Yet it had not passed off without incident, albeit that being a locally focused issue that, whilst it did not affect the club or their reputation, made newspaper headlines across on the other side of the world.
Prior to the Canaries arriving in the country the practice of witchcraft and its role in the game had created a stir as Kenyan soccer officials, increasingly concerned at its influence in the game and its increased use of the same in order to help them win matches, threatened sanctions against any club that hired a witchdoctor, with the Kenyan Soccer Federation secretary, Obare Asiko later saying, “Witchcraft should have no place in Kenya soccer. The practice of witchcraft is unsettling our efforts to clean up soccer.”
His quote had been prompted by reports that some officials were, rather than wanting to act and speak out against the use of witchcraft, promising to not only sanction its use but pay the salaries of any witchdoctors employed by a club that managed to beat Norwich during their tour. The story even managed to reach the esteemed pages of the LA Times, such was the controversy and interest generated at the time – and one can only think just how much more interest it would have caused had Norwich duly lost any of the games they played.
The success of the trip therefore, promotions and results-wise, made everyone happy, especially Kenneth Matiba, another high ranking sporting and political figure from the Kenyan Football Federation. He was reported to have been delighted with the Canaries performance and dominance in their 8-0 win over Champion Kenya as it proved, beyond doubt, that witchcraft did not have any part to play in the Kenyan game and could not influence a result.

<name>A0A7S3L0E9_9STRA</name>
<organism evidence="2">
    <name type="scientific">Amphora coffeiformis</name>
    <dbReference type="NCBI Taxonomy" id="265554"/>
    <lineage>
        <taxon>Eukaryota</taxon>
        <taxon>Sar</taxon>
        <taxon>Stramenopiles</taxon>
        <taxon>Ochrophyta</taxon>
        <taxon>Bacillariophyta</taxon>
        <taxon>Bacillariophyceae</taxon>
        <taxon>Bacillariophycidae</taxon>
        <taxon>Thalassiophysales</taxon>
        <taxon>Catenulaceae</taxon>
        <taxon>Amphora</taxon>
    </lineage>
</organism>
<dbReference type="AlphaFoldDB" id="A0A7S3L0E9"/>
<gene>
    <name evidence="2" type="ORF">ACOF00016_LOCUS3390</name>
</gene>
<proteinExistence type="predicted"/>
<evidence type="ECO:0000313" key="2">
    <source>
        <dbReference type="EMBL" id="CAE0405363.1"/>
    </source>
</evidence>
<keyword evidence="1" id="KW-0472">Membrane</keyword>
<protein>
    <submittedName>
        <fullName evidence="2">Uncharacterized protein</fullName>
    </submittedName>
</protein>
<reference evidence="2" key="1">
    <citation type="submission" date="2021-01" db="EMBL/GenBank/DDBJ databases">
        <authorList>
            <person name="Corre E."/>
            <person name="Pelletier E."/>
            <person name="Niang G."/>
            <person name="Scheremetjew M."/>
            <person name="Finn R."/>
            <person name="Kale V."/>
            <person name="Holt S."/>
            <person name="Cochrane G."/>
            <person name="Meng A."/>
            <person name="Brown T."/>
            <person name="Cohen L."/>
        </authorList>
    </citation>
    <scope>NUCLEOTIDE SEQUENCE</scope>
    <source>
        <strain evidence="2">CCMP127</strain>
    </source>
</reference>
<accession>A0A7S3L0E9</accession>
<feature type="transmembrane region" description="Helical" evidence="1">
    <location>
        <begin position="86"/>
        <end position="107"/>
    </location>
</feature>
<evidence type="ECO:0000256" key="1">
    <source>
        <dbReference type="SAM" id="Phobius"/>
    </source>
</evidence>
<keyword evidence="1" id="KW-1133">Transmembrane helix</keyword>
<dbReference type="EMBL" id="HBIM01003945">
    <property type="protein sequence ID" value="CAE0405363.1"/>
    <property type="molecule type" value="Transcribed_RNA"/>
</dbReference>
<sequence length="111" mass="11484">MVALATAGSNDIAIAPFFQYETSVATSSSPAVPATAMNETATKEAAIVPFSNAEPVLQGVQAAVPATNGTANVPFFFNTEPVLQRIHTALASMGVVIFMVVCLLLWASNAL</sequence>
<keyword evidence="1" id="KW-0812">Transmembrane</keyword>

That Kenyan tour was one of nine different playing trips abroad that the club undertook in the 1970s. France and Yugoslavia were visited in the summer of 1970, the latter including a playing itinerary of three games played in what is now modern day Serbia.
The following summer, Norwich accepted an invitation to travel to Portugal in order to compete for the Dr Caecor Moreira Batista tournament, organised by the Portuguese Tourist Board and including a trophy that had cost £700. This would ultimately be presented to, and kept by, the tournament winners. Norwich beat Atlético Lisbon 2-1 and Dundee 5-3 before triumphing in a penalty shoot-out against Sporting Lisbon 4-2, winning the trophy in the process.
Such exotic trips were a far cry from the somewhat more humble pre-season arrangements the club made a decade earlier. Prior to the 1966/67 season for example, Norwich played just two pre-season matches, both against Queens Park Rangers, firstly at Loftus Road (1-0 defeat) and then at Carrow Road four days later (0-2 defeat).
A few years prior to that, Norwich’s pre-season campaign had consisted of just one match; a 1-1 draw up at St Mirren on August 4, in the Paisley Charity Cup. We took them on again during pre-season two years later, that game ending in a 0-0 draw with, on both occasions, the trophy being shared between the two clubs. No penalty shoot outs then!
Modest requirements for a modest, at that time, club.
Yet things were about to change. With John Bond eager to play his part in the plans of the club board to make the Canaries a global brand, the 1970s would see the club flying off to many a far flung destination to achieve just that.
Kenya had whetted the appetite. Where would the globetrotting Canaries go next?
Part of this article was taken and adapted from Ed’s book Norwich City: The Seventies (Amberley Publishing). To get a copy for just £10, including postage, please contact Ed via his Twitter account @edcouzenslake or, if you are Twitter-less, through MFW. Thanks.